This wasn't the only storm that Keeper Hewitt would face. In September of 1889, another hurricane would hit the Mid-Atlantic coast. This one was a category two hurricane which stalled off the coast, and gradually dissipated, but not before sending a storm surge ashore. Keeper Hewitt maintained his post, while allowing 18 neighbors to ride out the storm in the tower. Both hurricanes had caused severe erosion in the area, not to mention the numerous Nor'easters that wreaked havoc on the area over the years.
Still another storm would have its sights set on the Hereford Inlet Lighthouse. This time, in August of 1913, a storm would completely undermined the northeast side of the building causing a 5 degree tilt. The Lighthouse Board acted quickly and had the lighthouse moved by 1914. The location of the lighthouse today is about 150 feet west of where it originally stood.
Hurricanes and erosion weren't the only dangers the keepers and the lighthouse faced. In 1902, Keeper Hewitt noticed a fire in the kitchen ceiling. He and his assistant worked quickly and extinguished it before it spread. This wouldn't be the only fire at the lighthouse, another one would take place in 1938.
Keeper Ferdinand Heinzman was working outside applying a coat of paint to the tower when he heard his wife cry "Fire!" Coast Guard personnel from the station next door spotted smoke coming from the lighthouse and alerted the fire department. Keeper Heinzman attempted to get to his daughter in the nursery on the second floor with a fire extinguisher, but the flames forced him to retreat. Without hesitation, he grabbed a ladder and hose and fought the fire through a second story window, extinguishing the blaze. He was able to save the lighthouse and his family, walking away with singed hair. An investigation would reveal that spontaneous combustion in a closet caused the fire.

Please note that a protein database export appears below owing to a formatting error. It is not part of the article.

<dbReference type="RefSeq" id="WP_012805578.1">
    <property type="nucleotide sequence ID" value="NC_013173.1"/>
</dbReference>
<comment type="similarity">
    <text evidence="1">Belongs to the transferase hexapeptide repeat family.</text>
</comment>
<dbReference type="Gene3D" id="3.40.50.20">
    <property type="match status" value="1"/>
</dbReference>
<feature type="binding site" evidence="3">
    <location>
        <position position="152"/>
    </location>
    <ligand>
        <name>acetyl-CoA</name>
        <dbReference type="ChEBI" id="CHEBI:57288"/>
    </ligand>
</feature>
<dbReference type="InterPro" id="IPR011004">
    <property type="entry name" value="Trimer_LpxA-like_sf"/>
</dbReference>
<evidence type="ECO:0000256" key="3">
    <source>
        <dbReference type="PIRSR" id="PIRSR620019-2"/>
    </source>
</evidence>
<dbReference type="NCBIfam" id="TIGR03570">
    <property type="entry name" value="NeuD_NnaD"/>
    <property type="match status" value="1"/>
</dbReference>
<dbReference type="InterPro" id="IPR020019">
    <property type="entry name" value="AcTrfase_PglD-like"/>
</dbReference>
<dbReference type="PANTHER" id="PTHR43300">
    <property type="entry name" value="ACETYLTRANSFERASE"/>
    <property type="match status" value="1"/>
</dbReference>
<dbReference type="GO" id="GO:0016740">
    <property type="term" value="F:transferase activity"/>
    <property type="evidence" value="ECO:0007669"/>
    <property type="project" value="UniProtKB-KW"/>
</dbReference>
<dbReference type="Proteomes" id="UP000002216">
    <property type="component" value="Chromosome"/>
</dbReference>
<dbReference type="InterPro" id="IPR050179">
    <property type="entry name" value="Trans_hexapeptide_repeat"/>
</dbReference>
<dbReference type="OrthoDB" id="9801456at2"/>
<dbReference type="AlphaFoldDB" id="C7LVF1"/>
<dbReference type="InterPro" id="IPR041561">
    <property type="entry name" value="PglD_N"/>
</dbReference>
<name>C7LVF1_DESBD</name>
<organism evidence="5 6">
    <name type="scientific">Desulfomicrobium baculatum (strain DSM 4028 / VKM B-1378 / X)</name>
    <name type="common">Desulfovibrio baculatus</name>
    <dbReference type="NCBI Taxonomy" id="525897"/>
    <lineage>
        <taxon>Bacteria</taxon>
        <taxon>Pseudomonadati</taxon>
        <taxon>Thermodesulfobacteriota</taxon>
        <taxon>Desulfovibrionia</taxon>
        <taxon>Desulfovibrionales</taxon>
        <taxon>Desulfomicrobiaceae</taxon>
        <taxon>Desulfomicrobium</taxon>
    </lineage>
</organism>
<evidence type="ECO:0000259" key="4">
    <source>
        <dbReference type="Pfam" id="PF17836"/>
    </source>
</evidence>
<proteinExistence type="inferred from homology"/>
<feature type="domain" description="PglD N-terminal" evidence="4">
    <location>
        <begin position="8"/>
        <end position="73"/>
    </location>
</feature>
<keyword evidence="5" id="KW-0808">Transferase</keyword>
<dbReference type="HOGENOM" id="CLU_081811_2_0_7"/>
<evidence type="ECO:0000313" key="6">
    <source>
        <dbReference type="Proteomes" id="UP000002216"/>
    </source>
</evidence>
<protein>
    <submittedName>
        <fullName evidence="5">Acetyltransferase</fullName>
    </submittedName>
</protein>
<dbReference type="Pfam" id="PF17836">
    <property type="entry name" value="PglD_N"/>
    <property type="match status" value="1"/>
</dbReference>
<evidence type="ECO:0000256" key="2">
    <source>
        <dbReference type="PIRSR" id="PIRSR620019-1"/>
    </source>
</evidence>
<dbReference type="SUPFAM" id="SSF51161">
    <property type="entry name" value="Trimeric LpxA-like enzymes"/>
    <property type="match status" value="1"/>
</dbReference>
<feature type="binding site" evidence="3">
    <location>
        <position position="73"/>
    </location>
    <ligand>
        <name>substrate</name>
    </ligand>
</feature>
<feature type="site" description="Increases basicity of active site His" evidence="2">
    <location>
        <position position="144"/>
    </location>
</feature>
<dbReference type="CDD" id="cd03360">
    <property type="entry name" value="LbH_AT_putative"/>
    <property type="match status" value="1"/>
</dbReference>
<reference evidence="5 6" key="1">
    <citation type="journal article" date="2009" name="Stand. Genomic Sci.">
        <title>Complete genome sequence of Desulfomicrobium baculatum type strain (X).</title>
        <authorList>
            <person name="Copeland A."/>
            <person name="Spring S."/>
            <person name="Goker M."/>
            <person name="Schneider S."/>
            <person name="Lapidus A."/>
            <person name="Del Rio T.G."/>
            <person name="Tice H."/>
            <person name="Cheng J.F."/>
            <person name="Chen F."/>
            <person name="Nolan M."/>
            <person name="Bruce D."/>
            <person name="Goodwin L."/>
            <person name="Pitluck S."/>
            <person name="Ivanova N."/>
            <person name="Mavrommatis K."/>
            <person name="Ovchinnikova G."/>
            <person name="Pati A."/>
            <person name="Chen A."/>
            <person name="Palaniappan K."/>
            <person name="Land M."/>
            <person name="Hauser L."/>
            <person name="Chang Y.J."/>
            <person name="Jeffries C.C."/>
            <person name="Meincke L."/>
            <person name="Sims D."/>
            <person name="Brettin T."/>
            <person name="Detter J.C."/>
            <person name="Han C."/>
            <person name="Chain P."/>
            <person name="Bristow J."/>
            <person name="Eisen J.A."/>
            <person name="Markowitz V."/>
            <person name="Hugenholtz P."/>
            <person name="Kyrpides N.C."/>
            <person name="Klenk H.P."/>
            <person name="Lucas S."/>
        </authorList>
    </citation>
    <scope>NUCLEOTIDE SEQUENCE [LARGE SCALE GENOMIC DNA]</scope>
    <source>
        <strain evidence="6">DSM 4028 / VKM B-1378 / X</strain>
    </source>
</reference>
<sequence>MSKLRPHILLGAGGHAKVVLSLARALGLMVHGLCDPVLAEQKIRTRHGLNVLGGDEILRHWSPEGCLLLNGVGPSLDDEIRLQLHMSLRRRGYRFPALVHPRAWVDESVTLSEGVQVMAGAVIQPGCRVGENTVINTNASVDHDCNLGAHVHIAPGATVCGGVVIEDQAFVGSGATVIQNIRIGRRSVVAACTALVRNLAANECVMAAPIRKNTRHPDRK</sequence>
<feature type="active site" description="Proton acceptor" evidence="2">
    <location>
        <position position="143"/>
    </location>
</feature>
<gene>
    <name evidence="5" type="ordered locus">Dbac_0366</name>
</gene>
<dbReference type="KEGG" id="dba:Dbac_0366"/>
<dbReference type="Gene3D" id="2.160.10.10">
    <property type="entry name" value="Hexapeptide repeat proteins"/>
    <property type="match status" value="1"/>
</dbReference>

In 1964, the U.S. Coast Guard replaced the lighthouse with an automated light on a skeletal tower. The lighthouse and the Coast Guard station next door were transferred to the New Jersey State Marine Police. The police occupied the Coast Guard station, but had no use for the lighthouse, so it was boarded up to deter vandals. It would sit that was for 18 years.
In 1982, the City of North Wildwood, New Jersey signed a lease to take over care of the lighthouse. They immediately started the necessary restoration work to rehabilitate the tower. By July 1, 1983, the group was able to open the tower to visitors, and by 1986, we able bring the light back to the lantern room returning it as an aid to navigation.
Today, the lighthouse operates as a museum complete with period furniture, memorabilia, and a gift shop. The first floor also houses the fourth order Fresnel lens and clockwork mechanism that was used in the tower. All money generated from the museum and gift shop goes towards the on-going maintenance of the lighthouse.
Directions: From Town of Burleigh, take Route 147 (North Wildwood Blvd) east towards the ocean. Route 147 will change names several times, first to West Spruce Ave, and then to New Jersey Ave. Make a left onto E. First Ave. Go up two blocks to Central Ave. The lighthouse will be at the corner.
For more information, please visit http://www.herefordlighthouse.org.
Access: Grounds open. Tower open during season.View more Hereford Inlet Lighthouse pictures